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SNORTING OF THE "BLUE WILDEBEEST" - MY WAKE UP CALL

Magriet Meintjes

TOLWE, South Africa

Artist's Description

THE SNORTING OF THE “BLUE WILDEBEEST”, VISIBLE THROUGH MY BEDROOM WINDOW, IS MY WAKE-UP CALL EVERY MORNING! THIS IS MY VIEW, THIS IS MY PLACE, THIS IS MY LIFE!
GROENLAND GAMELODGE, LIMPOPO PROVINCE, SOUTH AFRICA.
BLUE WILDEBEEST – Connochaetes taurinus
Although these animals have never approached extinction like the black wildebeest, the numbers are a far cry from the massive herds which roamed the plains of the early habitat, particularly East Africa. There are, however, still areas of fairly large herd aggregations. In this sub-region, Botswana still sees large herd movements. Their preferred habitat is open grassland, floodplain grassland, and bush savanna, but also utilizes light woodland. Water is an essential component of their habitat.
They are diurnal and are most active during the morning and later afternoon, resting in the heat of the day. On cooler days are active all days are active all day and also active on moontlight nights. The territorial male will indulge in a variety of territorial displays to suit the occasion. It will dissuade an interloper with a threat display, involving erect neck and forward direct head and a rocking-horse catering motion forward, which is usually sufficient to send the other male off. Males will herd females with a lowered head, and streaming tail, grunting and lowing. Young females may stay in the herd for life but males are sent off to join bachelor groups. Both sexes carry horns with those of the female being less robust.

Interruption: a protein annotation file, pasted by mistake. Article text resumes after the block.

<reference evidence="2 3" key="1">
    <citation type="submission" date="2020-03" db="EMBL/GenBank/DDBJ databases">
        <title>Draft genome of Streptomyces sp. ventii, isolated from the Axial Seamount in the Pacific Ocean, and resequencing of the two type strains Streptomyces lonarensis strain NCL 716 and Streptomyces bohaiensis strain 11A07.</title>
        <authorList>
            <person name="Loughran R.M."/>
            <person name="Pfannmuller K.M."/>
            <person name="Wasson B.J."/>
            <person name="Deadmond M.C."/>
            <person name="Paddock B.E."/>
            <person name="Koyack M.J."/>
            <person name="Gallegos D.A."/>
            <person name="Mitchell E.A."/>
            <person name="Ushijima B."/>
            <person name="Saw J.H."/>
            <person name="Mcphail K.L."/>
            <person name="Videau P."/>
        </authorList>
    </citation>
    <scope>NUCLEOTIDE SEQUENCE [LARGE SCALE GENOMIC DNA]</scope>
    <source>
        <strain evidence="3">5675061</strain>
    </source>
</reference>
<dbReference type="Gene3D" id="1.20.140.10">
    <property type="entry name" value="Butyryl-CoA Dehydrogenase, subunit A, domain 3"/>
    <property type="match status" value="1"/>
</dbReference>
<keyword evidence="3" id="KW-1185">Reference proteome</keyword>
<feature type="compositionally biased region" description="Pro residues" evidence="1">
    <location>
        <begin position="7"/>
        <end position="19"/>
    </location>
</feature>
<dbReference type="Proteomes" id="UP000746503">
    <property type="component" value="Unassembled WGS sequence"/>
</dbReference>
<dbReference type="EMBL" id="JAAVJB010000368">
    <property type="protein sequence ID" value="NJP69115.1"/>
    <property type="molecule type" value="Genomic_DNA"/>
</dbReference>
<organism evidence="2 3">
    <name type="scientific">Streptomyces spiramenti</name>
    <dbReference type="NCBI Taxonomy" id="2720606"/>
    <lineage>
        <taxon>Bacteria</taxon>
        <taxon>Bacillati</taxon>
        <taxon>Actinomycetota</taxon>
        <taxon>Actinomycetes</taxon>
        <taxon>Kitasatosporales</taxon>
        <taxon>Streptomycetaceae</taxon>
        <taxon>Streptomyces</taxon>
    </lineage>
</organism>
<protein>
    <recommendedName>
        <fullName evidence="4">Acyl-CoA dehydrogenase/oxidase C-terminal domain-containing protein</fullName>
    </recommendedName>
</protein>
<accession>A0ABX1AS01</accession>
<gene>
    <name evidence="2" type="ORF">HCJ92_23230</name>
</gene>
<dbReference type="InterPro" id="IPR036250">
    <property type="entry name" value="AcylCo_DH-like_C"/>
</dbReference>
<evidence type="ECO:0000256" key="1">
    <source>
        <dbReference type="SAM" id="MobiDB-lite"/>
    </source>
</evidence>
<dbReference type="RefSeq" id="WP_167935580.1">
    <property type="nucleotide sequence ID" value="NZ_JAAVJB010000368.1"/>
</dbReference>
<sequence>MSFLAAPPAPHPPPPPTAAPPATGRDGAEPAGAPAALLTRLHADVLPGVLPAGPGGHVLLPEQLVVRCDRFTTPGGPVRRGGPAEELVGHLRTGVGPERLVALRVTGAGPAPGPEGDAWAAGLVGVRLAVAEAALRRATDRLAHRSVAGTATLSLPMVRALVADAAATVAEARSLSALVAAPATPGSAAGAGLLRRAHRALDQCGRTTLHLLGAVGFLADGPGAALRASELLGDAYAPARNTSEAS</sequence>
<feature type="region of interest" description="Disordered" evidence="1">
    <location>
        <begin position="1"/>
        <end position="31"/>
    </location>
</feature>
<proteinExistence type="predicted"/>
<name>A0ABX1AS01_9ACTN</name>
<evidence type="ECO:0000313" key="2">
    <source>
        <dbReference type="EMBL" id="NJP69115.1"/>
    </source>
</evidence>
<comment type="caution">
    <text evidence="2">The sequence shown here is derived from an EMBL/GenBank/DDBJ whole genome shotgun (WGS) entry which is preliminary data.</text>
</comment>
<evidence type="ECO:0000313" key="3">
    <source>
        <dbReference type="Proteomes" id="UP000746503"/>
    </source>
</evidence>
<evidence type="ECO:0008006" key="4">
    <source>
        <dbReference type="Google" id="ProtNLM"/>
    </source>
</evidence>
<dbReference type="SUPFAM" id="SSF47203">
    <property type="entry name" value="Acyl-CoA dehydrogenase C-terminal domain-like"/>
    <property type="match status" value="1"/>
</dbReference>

Predators are lion, leopard, cheetah, hyena, wild dog and for calves, also black-backed jackal. Great mortality through drowning and trampling has been recorded in the massive migrations. This provides a feast for predators and scavengers, which follow the herds to pick out the weak and young. The wildebeest is a prey favoured by the lion above the zebra. The zebra, it is believed, senses this and associates with the wildebeest herds for the safety the association provides.
Females in oestrus move restlessly from one territorial bull to another, mating with several. Copulation is usually at night. One precocial calf is born and must be able to move with the herd at a very early age if it is to escape the predators.
Food: They are grazers, eating usually only very short grass. Their spatulate shaped muzzle allows them to fee on the very short grass. They particularly favour newly-sprouted grass after fire.

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